Christ taught us to pray, “Our Father.” He wants us to be a family to each other. Not in our warped western sense of immediate family holed up in our houses in front of the tube but in the eastern sense of extended family sharing life day by day. In their excellent book, Misreading Scripture with Western Eyes, Richards and O’Brien demonstrate just how revolutionary the teaching of Christ and his apostles was to those in their own culture and remains today to ours. Please consider the following excerpts from that book and their implications for your own context:
Paul’s vision of church life in his letter to Titus includes every member encouraging and instructing the others to embody the gospel in their behavior. The older women are to teach the younger women “to love their husbands and children, to be self-controlled and pure, to be busy at home … kind … and to be subject to their husbands” (Tit 2:4-5). Older men are to encourage the younger men to be self-controlled, to do good and to show integrity and seriousness (Tit 2:6-7). When these relationships operate appropriately, the young learn to live the gospel by the examples of their Christian “family,” and the Christian community embodies the faith in such a way that outsiders take notice and God is glorified.”
If we’re not careful, our individualistic assumptions about church can lead us to think of the church as something like a health club. We’re members because we believe in the mission statement and want to be a part of the action. As long as the church provides the services I want, I’ll stick around. But when I no longer approve of the vision, or am no longer “being fed,” I’m out the door. This is not biblical Christianity. Scripture is clear that when we become Christians, we become-permanently and spiritually-a part of the church. We become part of the family of God, with all the responsibilities and expectations that word connotes in the non-Western world. We don’t choose who else is a Christian with us. But we are committed to them, bound to them by the Spirit. And we are not free to dissociate our identities from them-mainly because once we are all in Christ, our own individual identities are no longer of primary importance.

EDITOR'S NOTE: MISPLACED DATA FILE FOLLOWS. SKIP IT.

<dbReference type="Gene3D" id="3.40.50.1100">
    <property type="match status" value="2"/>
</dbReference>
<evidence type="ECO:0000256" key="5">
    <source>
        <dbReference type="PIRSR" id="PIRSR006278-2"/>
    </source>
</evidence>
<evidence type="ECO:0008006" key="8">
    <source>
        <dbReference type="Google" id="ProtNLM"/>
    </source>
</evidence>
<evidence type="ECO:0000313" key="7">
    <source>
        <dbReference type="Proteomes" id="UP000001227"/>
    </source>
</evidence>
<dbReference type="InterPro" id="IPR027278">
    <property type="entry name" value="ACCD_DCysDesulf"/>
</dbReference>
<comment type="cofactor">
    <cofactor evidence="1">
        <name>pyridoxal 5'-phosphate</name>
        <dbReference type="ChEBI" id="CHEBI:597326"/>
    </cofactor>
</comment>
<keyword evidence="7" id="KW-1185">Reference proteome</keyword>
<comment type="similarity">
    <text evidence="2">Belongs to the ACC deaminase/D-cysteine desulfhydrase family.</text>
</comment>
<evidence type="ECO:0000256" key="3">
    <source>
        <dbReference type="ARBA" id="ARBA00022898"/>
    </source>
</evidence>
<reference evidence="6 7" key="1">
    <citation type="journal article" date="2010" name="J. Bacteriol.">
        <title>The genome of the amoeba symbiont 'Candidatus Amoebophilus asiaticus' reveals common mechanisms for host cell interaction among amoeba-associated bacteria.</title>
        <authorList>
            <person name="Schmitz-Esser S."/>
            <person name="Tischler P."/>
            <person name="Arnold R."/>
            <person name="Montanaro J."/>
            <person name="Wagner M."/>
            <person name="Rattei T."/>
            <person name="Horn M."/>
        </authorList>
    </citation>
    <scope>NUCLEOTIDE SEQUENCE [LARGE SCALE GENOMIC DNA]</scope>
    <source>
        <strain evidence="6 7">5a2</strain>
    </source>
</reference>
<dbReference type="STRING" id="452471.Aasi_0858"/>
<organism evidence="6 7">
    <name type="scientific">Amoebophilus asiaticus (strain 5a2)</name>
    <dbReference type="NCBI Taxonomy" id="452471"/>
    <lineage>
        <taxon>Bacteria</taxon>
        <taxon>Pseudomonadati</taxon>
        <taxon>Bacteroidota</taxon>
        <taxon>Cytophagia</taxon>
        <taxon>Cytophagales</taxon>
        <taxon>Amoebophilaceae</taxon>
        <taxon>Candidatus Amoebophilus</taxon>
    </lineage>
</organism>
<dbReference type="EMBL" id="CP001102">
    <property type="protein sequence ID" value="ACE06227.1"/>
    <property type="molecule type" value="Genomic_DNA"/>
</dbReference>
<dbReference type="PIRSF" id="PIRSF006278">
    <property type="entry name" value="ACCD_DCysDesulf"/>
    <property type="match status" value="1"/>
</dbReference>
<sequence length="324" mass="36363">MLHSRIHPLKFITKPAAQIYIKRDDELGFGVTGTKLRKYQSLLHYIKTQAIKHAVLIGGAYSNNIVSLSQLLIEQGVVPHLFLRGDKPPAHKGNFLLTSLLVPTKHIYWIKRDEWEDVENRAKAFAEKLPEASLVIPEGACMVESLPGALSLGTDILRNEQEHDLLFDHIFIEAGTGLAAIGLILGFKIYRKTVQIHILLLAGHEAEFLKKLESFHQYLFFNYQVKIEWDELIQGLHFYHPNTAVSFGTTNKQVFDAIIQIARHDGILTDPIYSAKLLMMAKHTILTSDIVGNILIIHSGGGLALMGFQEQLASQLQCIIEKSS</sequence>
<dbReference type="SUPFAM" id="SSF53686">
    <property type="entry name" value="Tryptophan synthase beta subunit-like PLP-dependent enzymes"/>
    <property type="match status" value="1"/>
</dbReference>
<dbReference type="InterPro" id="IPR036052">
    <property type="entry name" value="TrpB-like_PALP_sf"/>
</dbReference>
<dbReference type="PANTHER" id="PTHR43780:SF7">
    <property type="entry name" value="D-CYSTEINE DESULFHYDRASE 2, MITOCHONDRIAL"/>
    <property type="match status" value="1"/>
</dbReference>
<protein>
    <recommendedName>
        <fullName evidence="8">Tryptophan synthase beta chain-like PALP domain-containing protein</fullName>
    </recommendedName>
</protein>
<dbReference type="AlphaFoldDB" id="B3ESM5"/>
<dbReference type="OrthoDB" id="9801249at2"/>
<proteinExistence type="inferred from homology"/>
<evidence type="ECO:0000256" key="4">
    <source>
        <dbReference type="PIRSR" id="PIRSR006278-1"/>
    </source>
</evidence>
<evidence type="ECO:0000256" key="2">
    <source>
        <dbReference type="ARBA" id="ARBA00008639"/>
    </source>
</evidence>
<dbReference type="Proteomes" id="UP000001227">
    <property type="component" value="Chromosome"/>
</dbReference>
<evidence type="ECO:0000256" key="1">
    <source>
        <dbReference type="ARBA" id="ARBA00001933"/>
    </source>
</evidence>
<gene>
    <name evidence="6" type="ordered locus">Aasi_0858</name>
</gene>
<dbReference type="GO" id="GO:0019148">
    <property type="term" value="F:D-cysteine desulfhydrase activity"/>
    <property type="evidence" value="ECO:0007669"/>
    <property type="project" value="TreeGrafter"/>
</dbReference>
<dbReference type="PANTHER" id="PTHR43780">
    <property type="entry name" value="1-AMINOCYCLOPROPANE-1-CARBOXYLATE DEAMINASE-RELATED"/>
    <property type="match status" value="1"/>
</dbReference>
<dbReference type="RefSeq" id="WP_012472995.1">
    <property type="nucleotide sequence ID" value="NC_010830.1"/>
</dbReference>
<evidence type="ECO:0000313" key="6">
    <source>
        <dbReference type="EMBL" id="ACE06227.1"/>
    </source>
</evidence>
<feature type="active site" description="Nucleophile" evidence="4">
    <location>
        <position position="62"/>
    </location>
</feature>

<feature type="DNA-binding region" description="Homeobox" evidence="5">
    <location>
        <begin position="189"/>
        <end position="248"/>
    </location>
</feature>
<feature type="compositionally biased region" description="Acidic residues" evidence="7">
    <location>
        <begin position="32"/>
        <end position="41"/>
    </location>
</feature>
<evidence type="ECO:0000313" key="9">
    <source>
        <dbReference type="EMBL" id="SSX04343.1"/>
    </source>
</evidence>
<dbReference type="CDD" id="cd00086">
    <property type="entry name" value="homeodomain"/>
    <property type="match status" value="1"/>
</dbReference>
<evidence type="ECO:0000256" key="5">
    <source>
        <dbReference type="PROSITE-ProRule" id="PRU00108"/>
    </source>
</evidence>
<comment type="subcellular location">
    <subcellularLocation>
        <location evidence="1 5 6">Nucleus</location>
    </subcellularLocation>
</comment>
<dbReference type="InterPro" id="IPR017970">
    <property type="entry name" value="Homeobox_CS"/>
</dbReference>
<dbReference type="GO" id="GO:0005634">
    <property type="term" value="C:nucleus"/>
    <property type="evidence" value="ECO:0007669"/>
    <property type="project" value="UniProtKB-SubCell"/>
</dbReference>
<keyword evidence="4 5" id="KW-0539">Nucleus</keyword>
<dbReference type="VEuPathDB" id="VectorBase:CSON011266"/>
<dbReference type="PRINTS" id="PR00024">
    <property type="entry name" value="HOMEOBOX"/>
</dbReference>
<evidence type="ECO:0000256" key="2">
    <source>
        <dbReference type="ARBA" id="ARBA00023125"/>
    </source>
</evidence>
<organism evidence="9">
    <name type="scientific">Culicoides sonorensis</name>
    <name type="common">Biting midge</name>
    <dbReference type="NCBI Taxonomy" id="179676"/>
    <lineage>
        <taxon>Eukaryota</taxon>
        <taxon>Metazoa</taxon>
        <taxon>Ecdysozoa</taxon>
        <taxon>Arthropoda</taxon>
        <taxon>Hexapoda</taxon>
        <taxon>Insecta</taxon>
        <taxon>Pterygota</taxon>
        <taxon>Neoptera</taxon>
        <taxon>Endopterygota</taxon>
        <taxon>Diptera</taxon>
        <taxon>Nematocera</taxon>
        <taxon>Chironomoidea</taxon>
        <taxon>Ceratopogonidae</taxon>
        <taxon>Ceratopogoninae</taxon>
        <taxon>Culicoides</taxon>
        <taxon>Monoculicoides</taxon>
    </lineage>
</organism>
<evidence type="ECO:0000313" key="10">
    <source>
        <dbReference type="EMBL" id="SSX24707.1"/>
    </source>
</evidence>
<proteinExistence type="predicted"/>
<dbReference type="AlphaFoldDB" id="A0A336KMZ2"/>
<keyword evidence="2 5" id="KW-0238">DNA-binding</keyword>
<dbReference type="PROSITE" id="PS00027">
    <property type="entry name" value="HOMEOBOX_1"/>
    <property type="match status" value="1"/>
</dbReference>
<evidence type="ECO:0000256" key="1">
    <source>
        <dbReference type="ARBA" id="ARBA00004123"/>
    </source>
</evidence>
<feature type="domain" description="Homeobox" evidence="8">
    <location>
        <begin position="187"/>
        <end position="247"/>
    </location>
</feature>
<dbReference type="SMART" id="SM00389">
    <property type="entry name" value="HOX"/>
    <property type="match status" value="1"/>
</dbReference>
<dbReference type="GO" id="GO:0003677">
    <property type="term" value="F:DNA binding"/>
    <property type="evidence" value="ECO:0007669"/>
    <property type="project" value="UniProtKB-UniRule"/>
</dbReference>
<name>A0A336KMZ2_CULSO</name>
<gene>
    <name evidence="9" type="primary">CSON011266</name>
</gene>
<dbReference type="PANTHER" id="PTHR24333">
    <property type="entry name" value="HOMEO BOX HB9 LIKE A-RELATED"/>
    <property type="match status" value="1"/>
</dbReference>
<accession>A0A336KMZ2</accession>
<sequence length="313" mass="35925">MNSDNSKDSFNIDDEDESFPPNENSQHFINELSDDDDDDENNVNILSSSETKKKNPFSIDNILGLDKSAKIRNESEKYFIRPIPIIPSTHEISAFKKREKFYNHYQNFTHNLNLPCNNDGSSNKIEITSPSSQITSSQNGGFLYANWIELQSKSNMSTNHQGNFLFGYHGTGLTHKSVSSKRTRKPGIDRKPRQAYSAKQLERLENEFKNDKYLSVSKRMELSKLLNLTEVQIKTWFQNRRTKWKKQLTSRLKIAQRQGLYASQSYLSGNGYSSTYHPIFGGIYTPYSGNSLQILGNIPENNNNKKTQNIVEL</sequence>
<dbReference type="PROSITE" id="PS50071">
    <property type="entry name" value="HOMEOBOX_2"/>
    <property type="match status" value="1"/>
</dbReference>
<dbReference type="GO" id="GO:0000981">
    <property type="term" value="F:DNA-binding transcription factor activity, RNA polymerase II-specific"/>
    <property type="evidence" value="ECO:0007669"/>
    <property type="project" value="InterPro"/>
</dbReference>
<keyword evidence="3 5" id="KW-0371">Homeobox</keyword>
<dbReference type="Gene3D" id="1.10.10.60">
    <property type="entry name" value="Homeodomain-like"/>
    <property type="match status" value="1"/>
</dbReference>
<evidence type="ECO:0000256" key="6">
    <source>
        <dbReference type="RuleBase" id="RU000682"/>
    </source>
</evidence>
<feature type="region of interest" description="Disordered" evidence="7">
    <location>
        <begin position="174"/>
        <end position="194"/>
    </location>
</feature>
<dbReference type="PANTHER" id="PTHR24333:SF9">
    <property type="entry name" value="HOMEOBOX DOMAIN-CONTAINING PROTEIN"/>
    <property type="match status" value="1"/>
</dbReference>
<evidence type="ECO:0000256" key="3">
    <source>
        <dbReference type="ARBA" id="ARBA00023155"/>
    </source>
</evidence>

Randolph Richards;Brandon J. O’Brien. Misreading Scripture with Western Eyes: Removing Cultural Blinders to Better Understand the Bible (Kindle Locations 1138-1144). Kindle Edition.
Family doesn’t always feel good. But it’s the only entity in our world where people are both loved unconditionally and expected to grow. We didn’t stop growing when we turned 18 or 21, we need the family of God to be up in our business so we’ll be about his business. This process doesn’t always feel good either for the one confronting or the one being confronted. But it’s what we need to grow into Christ-likeness.
Family isn’t always convenient either. There’s always someone who needs help with something and providing that help siphons off resources which we could be spending on our own agendas. But getting over our agenda must be part of learning to love. Giving and accepting help allows everyone to encounter Christ who by dying in his prime demonstrated that real life has nothing to do with what we accomplish and everything to do with loving God and loving people.
Sadly, in the Bible belt provides a plethora of alternatives to sharing life as spiritual family. When family is painful, we can go to a church that hungers for our resources enough to make us feel good about ourselves. When family becomes inconvenient, we can find a church that will happily allow us to sit on the back row and give our 2.3%. So many people will take this option and twenty years from now, they will be the exact same person they are today, only older.
Please don’t settle for less than Christ’s vision for his people. Families share life. Institutions suck souls. Which do you think Christ wants? Which do you want?
Reblogged this on The Missal.
Great article! I love it! Reblogging this on thesilentrunning.com
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